113 Crickets: Spring 2012
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For cold-acclimated crickets relative to warm-acclimated crickets, shifts in expression are either upregulated orange , downregulated blue , or unchanged grey. A complete list of differentially-expressed genes in the Malpighian tubules is provided in Additional file 2 : Spreadsheet S1. Cold acclimation led to variable expression of multiple cytoskeletal genes, increased expression of two apoptosis genes, and decreased expression of one gene involved in autophagosome formation. Similar to the hindgut, cold-acclimated Malpighian tubules also exhibited increased expression of hsp 70 and downregulation of hsp 67B , and both up- and downregulation of multiple repair and antioxidant genes including those encoding putative cytochrome Ps and glutathione-S-transferases.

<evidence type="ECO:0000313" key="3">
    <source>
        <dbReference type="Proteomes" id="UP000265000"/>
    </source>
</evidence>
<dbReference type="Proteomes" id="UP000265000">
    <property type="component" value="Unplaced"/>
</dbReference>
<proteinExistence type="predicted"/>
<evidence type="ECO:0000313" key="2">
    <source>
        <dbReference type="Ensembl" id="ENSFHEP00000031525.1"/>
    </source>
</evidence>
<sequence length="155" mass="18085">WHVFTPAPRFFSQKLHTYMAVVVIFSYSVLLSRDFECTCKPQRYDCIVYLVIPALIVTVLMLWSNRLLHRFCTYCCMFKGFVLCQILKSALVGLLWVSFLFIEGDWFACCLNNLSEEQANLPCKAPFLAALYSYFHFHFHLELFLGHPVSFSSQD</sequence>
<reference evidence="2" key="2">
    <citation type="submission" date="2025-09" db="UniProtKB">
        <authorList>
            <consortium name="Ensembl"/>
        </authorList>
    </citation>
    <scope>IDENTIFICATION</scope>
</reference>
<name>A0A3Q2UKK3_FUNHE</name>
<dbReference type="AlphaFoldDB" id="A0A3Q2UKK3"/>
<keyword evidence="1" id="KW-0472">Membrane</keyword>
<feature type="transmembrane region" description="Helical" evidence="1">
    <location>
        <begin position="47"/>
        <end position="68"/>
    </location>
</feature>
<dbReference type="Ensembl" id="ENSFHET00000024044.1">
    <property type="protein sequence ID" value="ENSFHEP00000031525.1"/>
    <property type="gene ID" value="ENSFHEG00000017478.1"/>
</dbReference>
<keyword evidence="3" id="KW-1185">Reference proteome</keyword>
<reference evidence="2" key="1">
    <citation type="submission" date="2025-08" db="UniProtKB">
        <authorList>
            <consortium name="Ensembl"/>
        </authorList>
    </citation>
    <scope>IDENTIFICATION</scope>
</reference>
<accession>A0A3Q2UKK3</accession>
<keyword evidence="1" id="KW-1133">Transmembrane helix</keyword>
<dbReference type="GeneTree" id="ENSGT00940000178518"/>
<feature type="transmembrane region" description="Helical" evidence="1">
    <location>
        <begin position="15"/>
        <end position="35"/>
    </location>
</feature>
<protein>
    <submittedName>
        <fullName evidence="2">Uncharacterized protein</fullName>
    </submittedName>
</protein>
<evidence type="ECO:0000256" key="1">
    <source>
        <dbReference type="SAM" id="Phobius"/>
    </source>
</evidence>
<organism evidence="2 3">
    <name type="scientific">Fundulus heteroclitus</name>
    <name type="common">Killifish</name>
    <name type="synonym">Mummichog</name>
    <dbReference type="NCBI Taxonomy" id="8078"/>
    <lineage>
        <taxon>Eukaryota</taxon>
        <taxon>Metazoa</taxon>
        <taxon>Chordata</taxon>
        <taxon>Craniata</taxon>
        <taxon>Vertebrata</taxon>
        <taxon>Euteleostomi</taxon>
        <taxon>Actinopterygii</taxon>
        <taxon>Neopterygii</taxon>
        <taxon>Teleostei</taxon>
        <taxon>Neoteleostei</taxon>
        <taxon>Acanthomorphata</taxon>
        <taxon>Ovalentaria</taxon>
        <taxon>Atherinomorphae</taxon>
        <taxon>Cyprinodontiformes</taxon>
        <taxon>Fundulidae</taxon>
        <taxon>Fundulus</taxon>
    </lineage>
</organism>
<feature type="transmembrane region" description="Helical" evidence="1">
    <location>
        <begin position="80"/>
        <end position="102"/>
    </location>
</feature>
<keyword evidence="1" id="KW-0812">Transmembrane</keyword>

Multiple kinase genes were upregulated in cold-acclimated Malpighian tubules similar to the hindgut in addition to a relatively large decrease 6. Altered expression of circadian genes following cold acclimation were also similar to that of the hindgut, and juvenile hormone expression was reduced nearly fold. Selected upregulated genes in the Malpighian tubules following cold acclimation whose putative function in relation to cold tolerance is discussed in the text. For a full list of the upregulated Malpighian tubule genes, see Additional file 2 : Spreadsheet S1.